In order to create a safe and successful classroom, it is crucial that teachers employ effective classroom management strategies. This is especially true at the high school level, where older students can prove more difficult to manage and educate. Extensive research has been done on the subject, with experts in agreement that creating positive student relationships is the key to creating a productive classroom environment.
The importance of effective classroom management cannot be overstated. In fact, one study conducted by Marzano and Marzano concluded that, “of all the variables, classroom management had the largest effect on student achievement” (200, par. 1). Therefore, it is vitally important that teachers research and implement proven classroom management techniques, especially when grouping high school students of varying age. One successful way to do this is to create a space where students feel a sense of connectedness to their school and classroom. This starts with creating “an environment in which adult and student relationships are positive and respectful” (Blum 2005, p.2). Gone are the days of educators as disciplinarians and enforcers. To create a positive and effective classroom environment, teachers must make clear to their students that they are important to them, and that they take the task of educating them very seriously.
It is also crucial that teachers employ the right mix of authority and sensitivity. Students need structure and rules, but also understanding. This can be perfected “through exhibiting appropriate levels of dominance; exhibiting appropriate levels of cooperation; and being aware of high student needs” (Marzano & Marzano 200, par.1). In striking this balance, teachers can ensure that students feel safe and cared for, yet also challenged. This is especially important for students who experience challenges in their lives outside of school. By providing clear expectations and a supportive environment, students will have a greater chance to succeed.
Students in every environment bring to school with them the issues they face in their lives at home. One way that educators can create safe environments is to use Culturally Responsive Classroom Management (CRCM). In this structure, “teachers, as culturally responsive classroom managers, recognize their biases and values and reflect on how these influence their expectations for behavior and their interactions with students as well as what learning looks like” (NYU 2008, p.2). Teachers using CRCM take time to get to know their students and their backgrounds so that if there is anything that may impede the student’s education, they are prepared to support the student and help them deal with it. These educators also invest themselves in the local community and school culture, striving to understand what motivates, conflicts with, and challenges their students.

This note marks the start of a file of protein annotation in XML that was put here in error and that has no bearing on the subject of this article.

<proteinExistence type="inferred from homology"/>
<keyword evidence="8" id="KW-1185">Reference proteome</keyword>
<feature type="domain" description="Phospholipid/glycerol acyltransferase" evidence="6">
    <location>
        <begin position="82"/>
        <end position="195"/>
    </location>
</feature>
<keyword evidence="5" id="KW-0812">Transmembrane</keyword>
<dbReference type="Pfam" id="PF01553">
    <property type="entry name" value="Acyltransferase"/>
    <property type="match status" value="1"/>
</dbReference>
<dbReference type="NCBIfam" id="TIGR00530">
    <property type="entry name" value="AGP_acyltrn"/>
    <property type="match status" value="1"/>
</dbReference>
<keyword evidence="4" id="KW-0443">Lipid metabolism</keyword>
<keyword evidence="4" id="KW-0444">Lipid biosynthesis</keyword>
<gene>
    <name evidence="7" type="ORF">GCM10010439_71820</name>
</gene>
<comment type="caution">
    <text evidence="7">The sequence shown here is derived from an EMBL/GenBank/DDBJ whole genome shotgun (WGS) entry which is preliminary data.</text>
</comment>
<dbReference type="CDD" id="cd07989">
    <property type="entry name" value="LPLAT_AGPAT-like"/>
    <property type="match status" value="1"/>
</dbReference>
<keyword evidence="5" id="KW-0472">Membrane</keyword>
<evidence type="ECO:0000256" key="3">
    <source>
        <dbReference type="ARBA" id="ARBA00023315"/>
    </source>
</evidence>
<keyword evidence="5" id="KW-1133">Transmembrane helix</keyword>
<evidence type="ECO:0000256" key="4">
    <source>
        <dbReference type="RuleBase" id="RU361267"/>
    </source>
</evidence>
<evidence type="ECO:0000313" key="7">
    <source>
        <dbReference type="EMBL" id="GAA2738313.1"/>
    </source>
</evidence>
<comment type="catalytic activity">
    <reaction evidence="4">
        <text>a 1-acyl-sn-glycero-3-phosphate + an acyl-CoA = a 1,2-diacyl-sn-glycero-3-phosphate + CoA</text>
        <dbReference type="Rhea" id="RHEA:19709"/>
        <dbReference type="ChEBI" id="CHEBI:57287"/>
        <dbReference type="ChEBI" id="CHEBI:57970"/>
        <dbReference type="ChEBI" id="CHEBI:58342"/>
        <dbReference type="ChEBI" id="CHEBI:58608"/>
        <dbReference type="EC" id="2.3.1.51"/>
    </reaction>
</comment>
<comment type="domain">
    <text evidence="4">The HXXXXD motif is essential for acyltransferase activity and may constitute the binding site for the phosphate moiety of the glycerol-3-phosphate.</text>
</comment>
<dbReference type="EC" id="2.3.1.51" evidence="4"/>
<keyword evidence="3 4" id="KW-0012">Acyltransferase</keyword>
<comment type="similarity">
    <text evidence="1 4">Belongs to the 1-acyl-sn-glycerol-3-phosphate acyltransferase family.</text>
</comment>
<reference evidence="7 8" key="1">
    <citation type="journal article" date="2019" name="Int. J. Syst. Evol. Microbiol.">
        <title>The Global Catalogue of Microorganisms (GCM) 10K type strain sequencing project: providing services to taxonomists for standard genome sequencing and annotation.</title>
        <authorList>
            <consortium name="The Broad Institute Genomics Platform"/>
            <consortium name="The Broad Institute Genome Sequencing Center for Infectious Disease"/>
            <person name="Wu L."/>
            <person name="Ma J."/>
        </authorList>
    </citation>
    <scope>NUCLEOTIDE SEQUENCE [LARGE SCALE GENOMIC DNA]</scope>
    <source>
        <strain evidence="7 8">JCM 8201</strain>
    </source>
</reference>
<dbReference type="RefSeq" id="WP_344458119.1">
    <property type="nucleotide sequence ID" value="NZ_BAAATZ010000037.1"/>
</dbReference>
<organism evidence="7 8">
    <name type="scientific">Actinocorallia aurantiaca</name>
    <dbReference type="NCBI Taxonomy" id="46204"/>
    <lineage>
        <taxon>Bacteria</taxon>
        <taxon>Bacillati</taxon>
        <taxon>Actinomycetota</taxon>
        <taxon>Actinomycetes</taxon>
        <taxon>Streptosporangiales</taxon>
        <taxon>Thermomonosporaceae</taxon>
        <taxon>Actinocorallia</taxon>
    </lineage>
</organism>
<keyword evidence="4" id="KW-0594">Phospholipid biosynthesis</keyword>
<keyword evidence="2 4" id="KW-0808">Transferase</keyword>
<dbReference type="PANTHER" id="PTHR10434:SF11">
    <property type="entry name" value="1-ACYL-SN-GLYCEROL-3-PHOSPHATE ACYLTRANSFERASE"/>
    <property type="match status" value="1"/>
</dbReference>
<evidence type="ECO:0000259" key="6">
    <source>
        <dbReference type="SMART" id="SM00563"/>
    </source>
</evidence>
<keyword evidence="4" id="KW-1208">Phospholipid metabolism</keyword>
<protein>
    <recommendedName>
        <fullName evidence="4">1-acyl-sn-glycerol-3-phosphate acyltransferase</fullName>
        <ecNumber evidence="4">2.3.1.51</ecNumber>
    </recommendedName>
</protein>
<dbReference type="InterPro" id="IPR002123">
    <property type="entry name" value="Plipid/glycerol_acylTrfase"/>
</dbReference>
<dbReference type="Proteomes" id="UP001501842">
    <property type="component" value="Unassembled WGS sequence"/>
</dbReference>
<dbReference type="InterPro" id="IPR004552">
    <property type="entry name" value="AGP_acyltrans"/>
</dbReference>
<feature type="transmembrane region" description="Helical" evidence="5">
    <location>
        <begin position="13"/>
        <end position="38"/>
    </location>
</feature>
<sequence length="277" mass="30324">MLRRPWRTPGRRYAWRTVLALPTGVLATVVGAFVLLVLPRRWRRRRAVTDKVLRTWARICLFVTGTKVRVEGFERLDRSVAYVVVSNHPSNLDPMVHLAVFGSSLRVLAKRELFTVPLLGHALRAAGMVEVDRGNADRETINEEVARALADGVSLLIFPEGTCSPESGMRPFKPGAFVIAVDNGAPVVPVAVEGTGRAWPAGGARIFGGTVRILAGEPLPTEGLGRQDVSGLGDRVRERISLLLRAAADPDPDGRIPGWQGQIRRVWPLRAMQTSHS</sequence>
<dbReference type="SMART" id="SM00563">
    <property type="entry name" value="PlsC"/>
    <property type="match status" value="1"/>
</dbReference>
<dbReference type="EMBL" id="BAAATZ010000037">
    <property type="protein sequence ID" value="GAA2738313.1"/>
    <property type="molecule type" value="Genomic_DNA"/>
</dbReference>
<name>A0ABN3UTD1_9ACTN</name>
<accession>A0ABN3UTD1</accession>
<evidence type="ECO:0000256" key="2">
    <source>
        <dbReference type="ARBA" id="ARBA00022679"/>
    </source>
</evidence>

Classrooms with a CRCM structure typically have students who are more invested. This is because “when teachers make learning meaningful and relevant to their students' lives, students develop a stake in their own education” (Blum 2005, p. 2). Without this investment on the part of the student, educating them successfully is a challenge. Clearly, creating this connected environment works, as Marzano and Marzano found that “on average, teachers who had high-quality relationships with their students had 31 percent fewer discipline problems, rule violations, and related problems over a year’s time” (2001, p.1). This drastic decrease in discipline issues highlights the importance of relationships to effective classroom management.
Educators who create connected and supportive school and classroom environments enjoy a host of benefits. More than simply spending less time on discipline, teachers in well-managed classrooms enjoy positive and rewarding relationships with their students as well as the shared enjoyment that comes from student success. Learning in a well-run classroom can inspire and empower a student to reach new levels of success in their education.
Blum, R. (2005). A case for school connectedness. The Adolescent Learner, 62(7), 16-20.
Marzano, R.J., Marzano, J.S. (2001). The key to classroom management. Educational Leadership, 61(1), 6-13.
New York University Metropolitan Center for Urban Education. (2008). Culturally responsive classroom management strategies. Retrieved from http://steinhardt.nyu.edu/scmsAdmin/uploads/005/121/Culturally%20Responsive%20Classroom%20Mgmt%20Strat2.pdf